Convert ext3 to ext4 in Linux

Convert ext3 to ext4 in Linux

The ext4 filesystem includes multiple improvements in terms of performance, over its predecessor ext3. Ext4 is not only faster than ext3, but can also handle much larger filesystems and files, and lots of other improvements under the hood. If you haven’t yet upgraded to ext4 on Linux, it’s definitely time to do so.

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How to tune Linux extended (ext) filesystems using dumpe2fs and tune2fs

The ext2, ext3 and ext4 filesystems are some of the most known and used filesystems specifically designed for Linux. The first one, ext2 (second extended filesystems) is, as its name suggests, the older of the three. It has no journal feature, which is the biggest advantage of its successor over him: ext3. Released in 2008, ext4 is the more recent, and currently the default filesystem on many Linux distributions.

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Megatools Linux install and Basic Introduction

Megatools Linux install and Basic Introduction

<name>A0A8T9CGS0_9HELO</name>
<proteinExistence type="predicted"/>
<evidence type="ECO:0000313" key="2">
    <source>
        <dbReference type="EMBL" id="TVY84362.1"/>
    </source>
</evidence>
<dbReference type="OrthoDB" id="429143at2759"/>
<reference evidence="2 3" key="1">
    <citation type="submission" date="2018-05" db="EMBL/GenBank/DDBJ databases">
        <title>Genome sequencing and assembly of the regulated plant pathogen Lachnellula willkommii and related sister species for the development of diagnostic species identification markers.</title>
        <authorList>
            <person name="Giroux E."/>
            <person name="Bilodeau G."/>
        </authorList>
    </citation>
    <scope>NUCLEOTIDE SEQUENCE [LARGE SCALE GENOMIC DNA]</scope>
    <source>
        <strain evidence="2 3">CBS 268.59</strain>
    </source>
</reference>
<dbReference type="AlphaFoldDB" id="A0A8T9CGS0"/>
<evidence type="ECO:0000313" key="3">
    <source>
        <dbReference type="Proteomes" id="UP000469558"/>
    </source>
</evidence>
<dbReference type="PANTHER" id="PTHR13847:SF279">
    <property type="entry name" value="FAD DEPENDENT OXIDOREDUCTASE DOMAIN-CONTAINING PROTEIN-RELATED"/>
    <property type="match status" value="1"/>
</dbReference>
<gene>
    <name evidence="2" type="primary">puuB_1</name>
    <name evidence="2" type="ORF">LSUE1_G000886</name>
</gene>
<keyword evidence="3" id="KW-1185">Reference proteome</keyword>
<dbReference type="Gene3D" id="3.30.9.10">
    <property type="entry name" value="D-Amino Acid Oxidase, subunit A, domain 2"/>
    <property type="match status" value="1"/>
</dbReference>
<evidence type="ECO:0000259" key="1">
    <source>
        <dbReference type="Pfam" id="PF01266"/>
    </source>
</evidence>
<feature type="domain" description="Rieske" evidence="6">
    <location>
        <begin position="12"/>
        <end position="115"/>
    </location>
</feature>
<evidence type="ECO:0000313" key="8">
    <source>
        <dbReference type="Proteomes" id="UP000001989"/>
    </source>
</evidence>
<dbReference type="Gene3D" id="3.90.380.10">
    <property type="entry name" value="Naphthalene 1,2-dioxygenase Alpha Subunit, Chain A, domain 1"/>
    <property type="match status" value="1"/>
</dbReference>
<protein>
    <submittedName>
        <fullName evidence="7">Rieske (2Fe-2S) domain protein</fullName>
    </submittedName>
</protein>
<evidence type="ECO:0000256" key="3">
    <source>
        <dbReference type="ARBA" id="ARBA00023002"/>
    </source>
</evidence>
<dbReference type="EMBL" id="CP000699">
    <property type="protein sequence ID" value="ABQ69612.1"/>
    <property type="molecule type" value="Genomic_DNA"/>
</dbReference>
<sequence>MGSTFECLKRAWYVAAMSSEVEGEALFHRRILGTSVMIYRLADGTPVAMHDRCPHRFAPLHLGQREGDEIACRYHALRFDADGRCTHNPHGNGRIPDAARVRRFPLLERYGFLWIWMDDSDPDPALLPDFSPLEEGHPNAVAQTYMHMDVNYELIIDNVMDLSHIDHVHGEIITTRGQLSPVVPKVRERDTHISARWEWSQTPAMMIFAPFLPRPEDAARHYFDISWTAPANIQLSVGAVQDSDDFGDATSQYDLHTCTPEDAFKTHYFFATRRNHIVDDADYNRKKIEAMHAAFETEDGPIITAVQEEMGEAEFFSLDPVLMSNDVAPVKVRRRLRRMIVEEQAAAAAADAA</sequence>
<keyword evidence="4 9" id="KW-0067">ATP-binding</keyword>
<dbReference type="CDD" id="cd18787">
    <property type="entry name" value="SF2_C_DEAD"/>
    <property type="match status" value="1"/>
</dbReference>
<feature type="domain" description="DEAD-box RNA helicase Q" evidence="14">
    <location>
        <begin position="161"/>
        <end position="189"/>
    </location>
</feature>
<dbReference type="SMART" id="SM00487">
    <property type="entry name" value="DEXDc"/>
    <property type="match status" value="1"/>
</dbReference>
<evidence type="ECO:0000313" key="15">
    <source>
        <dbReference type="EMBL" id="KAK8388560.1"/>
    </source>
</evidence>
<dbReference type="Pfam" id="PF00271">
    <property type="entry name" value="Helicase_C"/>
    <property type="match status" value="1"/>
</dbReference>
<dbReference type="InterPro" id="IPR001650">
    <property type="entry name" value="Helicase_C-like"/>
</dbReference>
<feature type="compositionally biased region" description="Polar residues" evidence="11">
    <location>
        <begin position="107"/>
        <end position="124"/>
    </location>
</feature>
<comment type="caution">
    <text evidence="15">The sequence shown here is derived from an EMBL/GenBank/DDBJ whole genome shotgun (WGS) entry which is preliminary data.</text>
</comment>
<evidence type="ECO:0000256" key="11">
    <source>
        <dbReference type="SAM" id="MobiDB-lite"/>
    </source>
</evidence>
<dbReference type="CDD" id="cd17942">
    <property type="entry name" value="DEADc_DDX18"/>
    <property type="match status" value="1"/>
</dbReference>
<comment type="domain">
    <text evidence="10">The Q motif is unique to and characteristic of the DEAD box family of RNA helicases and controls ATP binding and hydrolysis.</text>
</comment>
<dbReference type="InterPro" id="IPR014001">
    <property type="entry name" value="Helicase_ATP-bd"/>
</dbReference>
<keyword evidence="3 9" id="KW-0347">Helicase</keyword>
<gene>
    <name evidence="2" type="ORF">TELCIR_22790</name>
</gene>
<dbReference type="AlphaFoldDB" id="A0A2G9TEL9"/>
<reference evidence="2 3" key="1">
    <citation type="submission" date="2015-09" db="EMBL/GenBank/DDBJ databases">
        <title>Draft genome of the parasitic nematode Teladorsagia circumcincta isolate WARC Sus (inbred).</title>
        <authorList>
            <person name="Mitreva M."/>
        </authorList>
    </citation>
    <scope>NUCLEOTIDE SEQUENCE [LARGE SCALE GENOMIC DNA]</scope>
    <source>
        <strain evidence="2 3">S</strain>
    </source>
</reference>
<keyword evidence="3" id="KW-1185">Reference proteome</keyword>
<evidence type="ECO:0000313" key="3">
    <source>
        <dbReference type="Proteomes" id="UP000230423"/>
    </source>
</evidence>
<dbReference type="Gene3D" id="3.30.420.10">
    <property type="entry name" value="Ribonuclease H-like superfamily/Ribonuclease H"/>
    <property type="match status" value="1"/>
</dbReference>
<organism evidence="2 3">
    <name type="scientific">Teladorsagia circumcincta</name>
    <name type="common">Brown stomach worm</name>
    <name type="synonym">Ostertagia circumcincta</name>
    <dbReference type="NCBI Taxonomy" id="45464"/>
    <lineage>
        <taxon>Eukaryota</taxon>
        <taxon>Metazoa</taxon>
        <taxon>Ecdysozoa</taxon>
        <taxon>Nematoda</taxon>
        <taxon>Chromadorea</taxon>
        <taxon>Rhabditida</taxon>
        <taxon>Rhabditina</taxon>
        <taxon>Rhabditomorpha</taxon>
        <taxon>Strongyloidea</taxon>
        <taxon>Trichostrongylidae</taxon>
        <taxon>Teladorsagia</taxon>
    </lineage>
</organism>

This tutorial will deal with Megatools Linux install and Basic Introduction. MEGA is one of the most famous cloud storage and file hosting services available. The service offered by the company are normally accessible via web interface or dedicated applications also on smartphone operating systems such as Android or iOS. In this article we see how to access the service from the command line via a free and open source set of tools written in Python: Megatools.

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wipefs Linux command tutorial with examples

wipefs Linux command tutorial with examples

The wipefs Linux command utility can be used to erase various types of signatures from a device (partition tables, filesystem signatures, etc…). It is available in the repository of all the most used Linux distributions, and it is usually installed by default as part of of the util-linux package, which contains also other essentials utilities aimed at system maintenance, so we should never have to install it explicitly. In this tutorial we will see how to use wipefs to gather information about the existing signatures and how to erase them.

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logrotate command in Linux with examples

logrotate command in Linux with examples

In Linux, many applications and system services will store log files. These log files give a Linux administrator insight into how their system is performing, and are invaluable when troubleshooting issues. However, log files can get unwieldy very quickly. For example, if your web server software logs every visit to your website, and you get thousands of viewers per day, there will be way too much information to feasibly squeeze into one text file.

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